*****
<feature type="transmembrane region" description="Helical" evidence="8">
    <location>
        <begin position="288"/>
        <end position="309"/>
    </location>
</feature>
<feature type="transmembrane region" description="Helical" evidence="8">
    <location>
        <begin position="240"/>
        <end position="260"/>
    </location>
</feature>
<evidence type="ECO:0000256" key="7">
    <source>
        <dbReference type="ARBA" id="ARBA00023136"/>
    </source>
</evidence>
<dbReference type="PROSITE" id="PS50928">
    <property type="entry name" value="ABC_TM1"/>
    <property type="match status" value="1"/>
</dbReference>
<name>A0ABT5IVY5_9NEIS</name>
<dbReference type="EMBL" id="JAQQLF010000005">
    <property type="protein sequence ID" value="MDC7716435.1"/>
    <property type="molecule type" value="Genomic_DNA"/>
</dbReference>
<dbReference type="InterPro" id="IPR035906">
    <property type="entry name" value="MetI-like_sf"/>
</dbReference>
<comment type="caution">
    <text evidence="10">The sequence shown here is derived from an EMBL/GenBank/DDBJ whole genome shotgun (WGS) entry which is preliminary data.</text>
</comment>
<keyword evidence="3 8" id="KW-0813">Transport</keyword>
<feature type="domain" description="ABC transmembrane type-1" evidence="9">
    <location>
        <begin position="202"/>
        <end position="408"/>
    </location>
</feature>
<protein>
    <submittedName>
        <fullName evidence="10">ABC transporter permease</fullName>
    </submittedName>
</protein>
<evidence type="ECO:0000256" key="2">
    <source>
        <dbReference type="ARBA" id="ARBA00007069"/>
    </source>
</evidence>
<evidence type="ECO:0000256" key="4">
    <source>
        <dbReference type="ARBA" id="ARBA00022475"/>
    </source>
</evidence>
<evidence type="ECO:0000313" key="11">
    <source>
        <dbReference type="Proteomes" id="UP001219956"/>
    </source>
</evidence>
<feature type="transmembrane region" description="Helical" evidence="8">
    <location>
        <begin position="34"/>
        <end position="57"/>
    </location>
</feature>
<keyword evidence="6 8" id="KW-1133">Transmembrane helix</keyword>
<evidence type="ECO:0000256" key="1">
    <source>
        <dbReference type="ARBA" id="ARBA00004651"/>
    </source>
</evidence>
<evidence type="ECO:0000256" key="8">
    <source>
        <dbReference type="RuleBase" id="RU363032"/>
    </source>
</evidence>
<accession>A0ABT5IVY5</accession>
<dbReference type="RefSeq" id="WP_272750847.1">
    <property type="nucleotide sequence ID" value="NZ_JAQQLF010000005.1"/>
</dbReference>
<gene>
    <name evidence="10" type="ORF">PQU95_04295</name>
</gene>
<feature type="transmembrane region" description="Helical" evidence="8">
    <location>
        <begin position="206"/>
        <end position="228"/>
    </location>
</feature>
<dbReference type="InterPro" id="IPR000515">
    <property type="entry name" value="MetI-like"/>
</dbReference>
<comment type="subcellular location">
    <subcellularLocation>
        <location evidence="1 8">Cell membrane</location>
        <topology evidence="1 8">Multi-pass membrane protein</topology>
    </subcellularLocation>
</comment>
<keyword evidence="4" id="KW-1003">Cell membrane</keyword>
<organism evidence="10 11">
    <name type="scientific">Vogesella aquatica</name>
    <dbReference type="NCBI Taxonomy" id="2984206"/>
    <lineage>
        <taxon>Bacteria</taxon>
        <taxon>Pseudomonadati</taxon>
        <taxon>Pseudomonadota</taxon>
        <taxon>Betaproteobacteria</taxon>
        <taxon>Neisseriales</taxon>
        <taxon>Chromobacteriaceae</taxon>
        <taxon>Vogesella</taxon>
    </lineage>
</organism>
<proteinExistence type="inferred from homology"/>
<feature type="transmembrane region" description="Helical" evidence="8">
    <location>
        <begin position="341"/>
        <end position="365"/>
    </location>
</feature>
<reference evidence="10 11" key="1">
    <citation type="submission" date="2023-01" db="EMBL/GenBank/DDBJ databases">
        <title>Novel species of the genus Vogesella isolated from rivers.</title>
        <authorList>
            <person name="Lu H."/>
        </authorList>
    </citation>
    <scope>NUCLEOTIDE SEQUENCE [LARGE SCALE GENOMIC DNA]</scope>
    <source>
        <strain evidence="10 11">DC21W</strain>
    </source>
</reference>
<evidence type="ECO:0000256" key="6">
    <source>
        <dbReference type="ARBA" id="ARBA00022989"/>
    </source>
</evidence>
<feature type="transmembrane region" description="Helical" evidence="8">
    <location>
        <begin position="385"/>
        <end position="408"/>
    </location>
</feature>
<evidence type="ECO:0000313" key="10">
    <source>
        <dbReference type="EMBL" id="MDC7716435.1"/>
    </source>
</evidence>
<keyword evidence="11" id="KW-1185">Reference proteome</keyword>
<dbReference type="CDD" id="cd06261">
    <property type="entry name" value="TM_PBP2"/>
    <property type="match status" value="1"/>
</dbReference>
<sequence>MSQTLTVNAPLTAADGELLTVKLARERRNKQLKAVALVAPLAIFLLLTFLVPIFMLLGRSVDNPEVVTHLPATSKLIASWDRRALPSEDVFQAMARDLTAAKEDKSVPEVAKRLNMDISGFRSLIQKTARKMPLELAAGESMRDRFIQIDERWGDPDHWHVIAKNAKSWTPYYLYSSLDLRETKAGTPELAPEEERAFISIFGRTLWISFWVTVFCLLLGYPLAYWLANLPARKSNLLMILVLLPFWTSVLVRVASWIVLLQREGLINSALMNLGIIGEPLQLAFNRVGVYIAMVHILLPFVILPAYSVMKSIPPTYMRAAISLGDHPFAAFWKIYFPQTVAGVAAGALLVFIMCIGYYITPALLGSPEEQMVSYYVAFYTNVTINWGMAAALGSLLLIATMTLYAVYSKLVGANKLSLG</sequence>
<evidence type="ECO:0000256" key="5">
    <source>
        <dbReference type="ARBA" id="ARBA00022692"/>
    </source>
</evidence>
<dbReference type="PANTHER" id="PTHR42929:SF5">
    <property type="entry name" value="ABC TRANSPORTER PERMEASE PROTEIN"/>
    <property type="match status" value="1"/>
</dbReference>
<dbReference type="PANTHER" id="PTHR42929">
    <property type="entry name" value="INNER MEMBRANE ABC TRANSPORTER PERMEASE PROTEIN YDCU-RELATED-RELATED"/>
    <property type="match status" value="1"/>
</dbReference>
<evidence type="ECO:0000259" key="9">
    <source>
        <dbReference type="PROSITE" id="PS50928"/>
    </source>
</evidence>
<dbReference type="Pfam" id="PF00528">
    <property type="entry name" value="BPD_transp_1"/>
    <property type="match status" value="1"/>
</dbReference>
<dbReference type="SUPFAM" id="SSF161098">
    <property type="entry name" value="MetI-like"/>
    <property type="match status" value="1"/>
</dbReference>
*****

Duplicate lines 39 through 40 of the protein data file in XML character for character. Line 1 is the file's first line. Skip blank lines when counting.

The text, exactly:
</feature>
<protein>